Coupon system pays dividends
USING a system when filling in a farmers weekly competition coupon, as opposed to "finger in the wind" guesswork, can pay off, it seems.
Herts farmer Ian Davis would be the first to admit his system is far from scientific, but then his record of winning one competition from eight attempts must be better than most. And what a win. At Smithfield 92 the Princess Royal presented Mr Davis with the keys to a new 90hp 4WD John Deere 6300 tractor, worth about £33,000.
So what is Mr Daviss system for putting a list of machine features into the correct order of priority? "When there is a major competition running in the magazine, I tend to cut out the entry forms each week and put them to one side," Mr Davis says.
"Next step is to group the features into three categories – obvious top priorities, less significant and the least important. Then I just juggle the priorities within each category on the different forms before sending them in."
Mr Davis says he didnt believe his parents when they first rang to tell him he had won a new 6000-series JD tractor. The irony was the farm had been looking for a mid-spec second-hand 4WD tractor to upgrade their existing main workhorse, a 2WD John Deere 3040. They had specifically wanted to avoid moving to the electronic technology fitted to new tractors. Now they had won one, whether they liked it or not.
After Smithfield the debating started. Mr Davis asked his local John Deere dealer, J E Buckle at Stevenage, to keep the prize in his yard while he decided whether to keep the tractor or sell it on; as long as the tractor stayed in the dealers yard it was still a new tractor and would fetch a new price.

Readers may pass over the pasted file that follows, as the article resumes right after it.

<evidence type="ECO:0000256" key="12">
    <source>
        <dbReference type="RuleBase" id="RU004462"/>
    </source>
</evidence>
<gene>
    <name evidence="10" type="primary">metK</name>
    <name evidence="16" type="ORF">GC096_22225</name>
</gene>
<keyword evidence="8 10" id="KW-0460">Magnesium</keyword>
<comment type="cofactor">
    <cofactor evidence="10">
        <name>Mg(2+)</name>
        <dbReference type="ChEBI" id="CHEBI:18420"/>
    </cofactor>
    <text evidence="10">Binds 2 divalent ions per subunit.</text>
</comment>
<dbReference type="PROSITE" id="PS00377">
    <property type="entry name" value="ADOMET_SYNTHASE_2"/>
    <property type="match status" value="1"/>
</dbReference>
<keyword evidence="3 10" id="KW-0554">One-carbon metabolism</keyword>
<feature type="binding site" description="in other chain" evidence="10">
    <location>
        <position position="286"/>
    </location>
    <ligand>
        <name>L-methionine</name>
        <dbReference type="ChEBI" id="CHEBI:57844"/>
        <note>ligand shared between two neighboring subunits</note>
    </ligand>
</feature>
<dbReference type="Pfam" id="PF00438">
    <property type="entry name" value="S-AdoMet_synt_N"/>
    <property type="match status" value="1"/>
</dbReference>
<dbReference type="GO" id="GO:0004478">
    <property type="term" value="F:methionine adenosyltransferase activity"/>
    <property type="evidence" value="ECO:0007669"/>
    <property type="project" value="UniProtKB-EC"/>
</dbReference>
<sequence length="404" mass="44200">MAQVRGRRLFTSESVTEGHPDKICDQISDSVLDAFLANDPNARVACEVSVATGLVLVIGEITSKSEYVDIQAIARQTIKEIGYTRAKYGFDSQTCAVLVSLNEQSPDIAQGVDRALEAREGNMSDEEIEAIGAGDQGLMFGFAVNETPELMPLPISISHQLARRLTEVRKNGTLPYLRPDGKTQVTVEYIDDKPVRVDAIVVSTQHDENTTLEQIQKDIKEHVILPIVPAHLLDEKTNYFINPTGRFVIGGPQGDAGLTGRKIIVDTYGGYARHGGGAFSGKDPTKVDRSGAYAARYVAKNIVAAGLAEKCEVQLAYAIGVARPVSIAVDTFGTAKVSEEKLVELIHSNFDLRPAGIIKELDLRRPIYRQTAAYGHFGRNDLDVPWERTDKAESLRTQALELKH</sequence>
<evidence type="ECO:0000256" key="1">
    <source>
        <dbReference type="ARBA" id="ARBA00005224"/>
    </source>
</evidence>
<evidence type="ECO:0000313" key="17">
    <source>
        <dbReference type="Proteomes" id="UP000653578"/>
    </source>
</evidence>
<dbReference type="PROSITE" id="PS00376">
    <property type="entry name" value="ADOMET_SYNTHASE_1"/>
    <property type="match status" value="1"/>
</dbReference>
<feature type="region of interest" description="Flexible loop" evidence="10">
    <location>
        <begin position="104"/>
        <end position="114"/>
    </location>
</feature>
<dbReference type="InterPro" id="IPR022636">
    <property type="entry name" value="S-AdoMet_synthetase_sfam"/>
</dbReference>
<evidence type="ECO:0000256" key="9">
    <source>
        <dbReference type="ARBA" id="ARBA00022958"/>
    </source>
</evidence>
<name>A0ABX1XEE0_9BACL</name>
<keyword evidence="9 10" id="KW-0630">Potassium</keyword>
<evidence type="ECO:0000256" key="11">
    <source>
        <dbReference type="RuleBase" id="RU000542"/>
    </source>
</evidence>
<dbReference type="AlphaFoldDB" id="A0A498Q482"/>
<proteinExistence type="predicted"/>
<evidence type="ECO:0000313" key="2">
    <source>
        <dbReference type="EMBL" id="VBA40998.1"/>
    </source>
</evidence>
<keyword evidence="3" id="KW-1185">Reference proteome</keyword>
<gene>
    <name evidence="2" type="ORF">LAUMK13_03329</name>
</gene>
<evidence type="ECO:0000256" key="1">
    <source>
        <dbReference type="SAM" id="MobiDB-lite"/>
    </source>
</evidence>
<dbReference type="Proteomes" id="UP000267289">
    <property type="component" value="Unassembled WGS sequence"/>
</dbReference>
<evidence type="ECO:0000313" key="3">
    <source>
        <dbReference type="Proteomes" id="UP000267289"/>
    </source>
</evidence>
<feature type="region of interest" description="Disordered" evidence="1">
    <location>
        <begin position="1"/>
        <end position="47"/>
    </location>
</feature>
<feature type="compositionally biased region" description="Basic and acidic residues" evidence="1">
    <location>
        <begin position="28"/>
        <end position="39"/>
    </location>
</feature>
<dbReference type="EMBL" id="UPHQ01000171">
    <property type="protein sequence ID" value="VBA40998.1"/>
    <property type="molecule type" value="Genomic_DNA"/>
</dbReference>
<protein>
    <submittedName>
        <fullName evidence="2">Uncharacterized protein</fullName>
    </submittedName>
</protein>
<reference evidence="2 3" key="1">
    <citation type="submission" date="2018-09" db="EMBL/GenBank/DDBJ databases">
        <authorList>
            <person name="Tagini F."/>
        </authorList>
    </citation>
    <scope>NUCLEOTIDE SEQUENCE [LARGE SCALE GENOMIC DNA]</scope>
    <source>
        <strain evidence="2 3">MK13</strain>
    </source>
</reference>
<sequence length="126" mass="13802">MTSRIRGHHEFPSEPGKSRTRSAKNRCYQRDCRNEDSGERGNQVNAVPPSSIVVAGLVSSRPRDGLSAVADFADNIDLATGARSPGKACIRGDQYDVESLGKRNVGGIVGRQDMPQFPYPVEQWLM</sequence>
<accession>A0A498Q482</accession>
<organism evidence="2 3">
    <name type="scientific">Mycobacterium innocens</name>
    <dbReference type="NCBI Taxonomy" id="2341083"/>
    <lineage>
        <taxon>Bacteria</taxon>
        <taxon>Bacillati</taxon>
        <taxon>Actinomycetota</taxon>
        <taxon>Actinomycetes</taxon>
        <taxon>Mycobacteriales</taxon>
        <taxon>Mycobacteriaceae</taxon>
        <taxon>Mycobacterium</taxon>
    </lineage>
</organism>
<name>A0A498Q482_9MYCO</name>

"The first decision was whether to keep the tractor. I could have reverted to the original plan to carry on looking for a second-hand 4WD and then used the extra cash to invest in stock or buildings," Mr Davis explains. "By 1994 the farm had recovered from the worst effects of BSE and there were no buildings planned, so I decided to keep the tractor. Even then there were still things to discuss. As the tractor was my personal prize, should it appear on the farms books, should I lease it to the farm to gain some income from the prize, and what, if any, were the tax implications?"
The final decision was for Mr Davis to keep the tractor in his own name, he makes no charge to the business for its use, but he will keep the cash when the tractor is eventually sold. The John Deere has now done about 1100 hours and, barring any financial crisis, the plan is to keep the tractor for at least another five years.